# How To Run vmware-console Remotely With Apple's X11

Update: Mark Wilson has gone through this with a more recent version of VMware, and his article is likely to be more useful.

Regarding this piece, thanks to Chris Dagdigian for pointing out the need for trusted X forwarding.

One of the biggest issues with managing VMware Server for me has always been not having a native Mac OS X remote administration client (or a Mac OS X anything, but that's another story).

So, with every release, I kept trying to find a way to both see and control my virtual machine consoles by running vmware-console on the server and forwarding the X display to my Mac - which never seemed to work due to various X11 quirks - either the application bombed instantly, or there were masses of debug logging - but never a working remote console.

However, after months of virtual head-banging, Chris Dagdigian e-mailed me a note saying that he had got his vmware-console running by using trusted X forwarding, and after a while I had the rest figured out - keyboard mappings and all.

The following notes assume you have a Linux-based VMware Server host (running build 22088) and that you can access it over SSH from a Mac with X11 installed.

#### On The VMware Host

Keyboard detection doesn't work properly when you're using X11.app, so you have to go to /usr/lib/vmware/xkeymap and pick a suitable keyboard map (see this for more info).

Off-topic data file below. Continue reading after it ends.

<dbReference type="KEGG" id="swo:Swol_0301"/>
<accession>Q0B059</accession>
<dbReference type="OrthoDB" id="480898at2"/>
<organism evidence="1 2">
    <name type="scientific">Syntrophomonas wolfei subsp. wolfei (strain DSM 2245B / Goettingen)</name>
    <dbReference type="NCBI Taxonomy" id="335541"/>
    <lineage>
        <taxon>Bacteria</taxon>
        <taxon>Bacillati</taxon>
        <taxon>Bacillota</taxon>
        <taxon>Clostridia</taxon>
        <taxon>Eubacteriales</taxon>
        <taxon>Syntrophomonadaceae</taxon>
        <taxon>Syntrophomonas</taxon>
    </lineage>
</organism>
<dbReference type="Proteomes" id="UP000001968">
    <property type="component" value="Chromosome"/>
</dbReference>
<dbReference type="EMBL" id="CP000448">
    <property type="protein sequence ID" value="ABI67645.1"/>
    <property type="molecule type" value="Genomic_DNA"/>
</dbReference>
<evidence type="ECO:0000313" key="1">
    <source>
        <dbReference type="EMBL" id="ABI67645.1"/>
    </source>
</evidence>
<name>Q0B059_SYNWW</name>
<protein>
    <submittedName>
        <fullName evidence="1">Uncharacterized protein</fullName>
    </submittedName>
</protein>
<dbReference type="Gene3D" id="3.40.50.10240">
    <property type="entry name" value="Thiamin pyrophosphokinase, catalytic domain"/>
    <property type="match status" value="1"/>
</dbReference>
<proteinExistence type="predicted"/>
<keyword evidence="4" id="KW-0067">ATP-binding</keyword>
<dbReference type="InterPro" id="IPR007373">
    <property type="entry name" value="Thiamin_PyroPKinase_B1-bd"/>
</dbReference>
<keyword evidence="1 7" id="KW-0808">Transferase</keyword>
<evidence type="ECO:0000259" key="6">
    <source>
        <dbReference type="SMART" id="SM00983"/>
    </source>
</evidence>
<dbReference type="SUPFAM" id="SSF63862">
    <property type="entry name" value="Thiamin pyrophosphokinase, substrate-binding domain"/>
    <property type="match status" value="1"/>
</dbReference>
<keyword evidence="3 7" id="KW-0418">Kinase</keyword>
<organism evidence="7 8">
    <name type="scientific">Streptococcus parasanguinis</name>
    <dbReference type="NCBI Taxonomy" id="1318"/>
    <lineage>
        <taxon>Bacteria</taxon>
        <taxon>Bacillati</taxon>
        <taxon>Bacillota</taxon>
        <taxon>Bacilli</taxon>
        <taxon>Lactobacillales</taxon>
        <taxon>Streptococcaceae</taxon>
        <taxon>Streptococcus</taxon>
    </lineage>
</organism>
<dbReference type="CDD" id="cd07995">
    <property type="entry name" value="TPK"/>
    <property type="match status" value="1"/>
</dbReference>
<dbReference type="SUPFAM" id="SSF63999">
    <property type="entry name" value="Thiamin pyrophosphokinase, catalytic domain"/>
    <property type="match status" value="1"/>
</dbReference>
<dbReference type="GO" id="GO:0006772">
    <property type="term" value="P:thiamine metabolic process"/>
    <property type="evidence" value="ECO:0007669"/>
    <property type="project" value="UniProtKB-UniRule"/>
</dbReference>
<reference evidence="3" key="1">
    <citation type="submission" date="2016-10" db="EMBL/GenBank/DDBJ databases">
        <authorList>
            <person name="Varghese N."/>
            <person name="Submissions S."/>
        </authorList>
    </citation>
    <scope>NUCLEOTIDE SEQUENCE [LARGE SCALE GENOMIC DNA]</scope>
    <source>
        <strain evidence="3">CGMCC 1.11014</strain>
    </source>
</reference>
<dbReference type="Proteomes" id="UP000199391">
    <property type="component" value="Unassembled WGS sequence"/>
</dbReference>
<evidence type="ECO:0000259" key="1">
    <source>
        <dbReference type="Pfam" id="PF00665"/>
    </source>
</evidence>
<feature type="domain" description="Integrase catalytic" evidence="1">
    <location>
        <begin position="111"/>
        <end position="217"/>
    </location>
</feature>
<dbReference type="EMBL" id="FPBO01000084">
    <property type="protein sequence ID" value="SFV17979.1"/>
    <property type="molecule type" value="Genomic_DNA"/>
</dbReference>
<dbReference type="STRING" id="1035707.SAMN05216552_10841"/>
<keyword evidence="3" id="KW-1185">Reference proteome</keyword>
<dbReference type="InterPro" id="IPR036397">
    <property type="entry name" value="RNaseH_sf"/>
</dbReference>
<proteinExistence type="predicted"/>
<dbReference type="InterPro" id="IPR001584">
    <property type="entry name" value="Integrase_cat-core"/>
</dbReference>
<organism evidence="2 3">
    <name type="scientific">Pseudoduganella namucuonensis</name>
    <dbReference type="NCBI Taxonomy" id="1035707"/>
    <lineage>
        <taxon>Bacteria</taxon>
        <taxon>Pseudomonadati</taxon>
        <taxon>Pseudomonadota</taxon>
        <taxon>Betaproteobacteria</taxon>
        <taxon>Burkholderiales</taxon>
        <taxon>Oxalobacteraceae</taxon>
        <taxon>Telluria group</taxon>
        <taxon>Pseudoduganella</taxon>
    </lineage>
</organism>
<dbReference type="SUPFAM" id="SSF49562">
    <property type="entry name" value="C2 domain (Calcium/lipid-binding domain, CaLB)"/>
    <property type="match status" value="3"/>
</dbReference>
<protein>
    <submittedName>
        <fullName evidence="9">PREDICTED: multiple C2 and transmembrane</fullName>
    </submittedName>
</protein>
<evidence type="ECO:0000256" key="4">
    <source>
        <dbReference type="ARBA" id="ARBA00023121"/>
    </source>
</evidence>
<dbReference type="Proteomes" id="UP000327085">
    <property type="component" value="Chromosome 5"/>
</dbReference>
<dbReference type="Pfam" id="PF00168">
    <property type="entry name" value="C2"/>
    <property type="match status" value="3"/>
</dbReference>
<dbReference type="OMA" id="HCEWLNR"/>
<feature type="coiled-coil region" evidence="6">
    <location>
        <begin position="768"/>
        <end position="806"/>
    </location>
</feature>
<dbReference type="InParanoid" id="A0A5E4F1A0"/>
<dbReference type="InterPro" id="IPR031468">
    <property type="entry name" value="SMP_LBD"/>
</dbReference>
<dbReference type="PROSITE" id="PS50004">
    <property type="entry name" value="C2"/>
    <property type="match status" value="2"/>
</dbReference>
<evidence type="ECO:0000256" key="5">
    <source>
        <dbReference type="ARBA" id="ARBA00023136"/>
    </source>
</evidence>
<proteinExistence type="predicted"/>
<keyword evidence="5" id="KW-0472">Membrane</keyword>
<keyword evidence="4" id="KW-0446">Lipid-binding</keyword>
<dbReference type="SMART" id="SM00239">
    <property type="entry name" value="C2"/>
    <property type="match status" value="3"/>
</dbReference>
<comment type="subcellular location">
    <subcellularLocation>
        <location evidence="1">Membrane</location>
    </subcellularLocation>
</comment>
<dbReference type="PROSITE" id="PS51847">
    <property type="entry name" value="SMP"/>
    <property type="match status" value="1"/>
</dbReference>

You then have to edit ~/.vmware/preferences to set that keyboard map:

xkeymap.language="pt104"

...and pay attention to the vmware-console output.

#### On Mac OS X:

Start X11.app, open an xterm and SSH to the VMware Server using trusted X forwarding:

monotith:~ user$ssh -Y [email protected]/* <![CDATA[ */!function(t,e,r,n,c,a,p){try{t=document.currentScript||function(){for(t=document.getElementsByTagName('script'),e=t.length;e--;)if(t[e].getAttribute('data-cfhash'))return t[e]}();if(t&&(c=t.previousSibling)){p=t.parentNode;if(a=c.getAttribute('data-cfemail')){for(e='',r='0x'+a.substr(0,2)|0,n=2;a.length-n;n+=2)e+='%'+('0'+('0x'+a.substr(n,2)^r).toString(16)).slice(-2);p.replaceChild(document.createTextNode(decodeURIComponent(e)),c)}p.removeChild(t)}}catch(u){}}()/* ]]> */ Last login: Sun Mar 12 21:42:49 2006 from monolith.internal.taoofmac.com [[email protected]/* <![CDATA[ */!function(t,e,r,n,c,a,p){try{t=document.currentScript||function(){for(t=document.getElementsByTagName('script'),e=t.length;e--;)if(t[e].getAttribute('data-cfhash'))return t[e]}();if(t&&(c=t.previousSibling)){p=t.parentNode;if(a=c.getAttribute('data-cfemail')){for(e='',r='0x'+a.substr(0,2)|0,n=2;a.length-n;n+=2)e+='%'+('0'+('0x'+a.substr(n,2)^r).toString(16)).slice(-2);p.replaceChild(document.createTextNode(decodeURIComponent(e)),c)}p.removeChild(t)}}catch(u){}}()/* ]]> */ ~]$ vmware-console

And presto, it should appear on your X11 display. There is a very important point that needs stressing, though -

If VMware is unable to detect your keyboard settings, you won't be able to control guest virtual machines properly - you won't even be able to see the console.

Hence the importance of setting the keymap properly. You might also want to remember that some key combos are slightly different on the Mac - for instance, Ctrl+Alt to exit a VM is actually Ctrl+Command, etc., etc.

Regarding xauth and X11.app in other contexts, some people have noted that xauth usually works for them after issuing the following command in xterm:

xauth generate :0 . trusted

Although I've yet to establish a relationship, it seems to have helped me as well.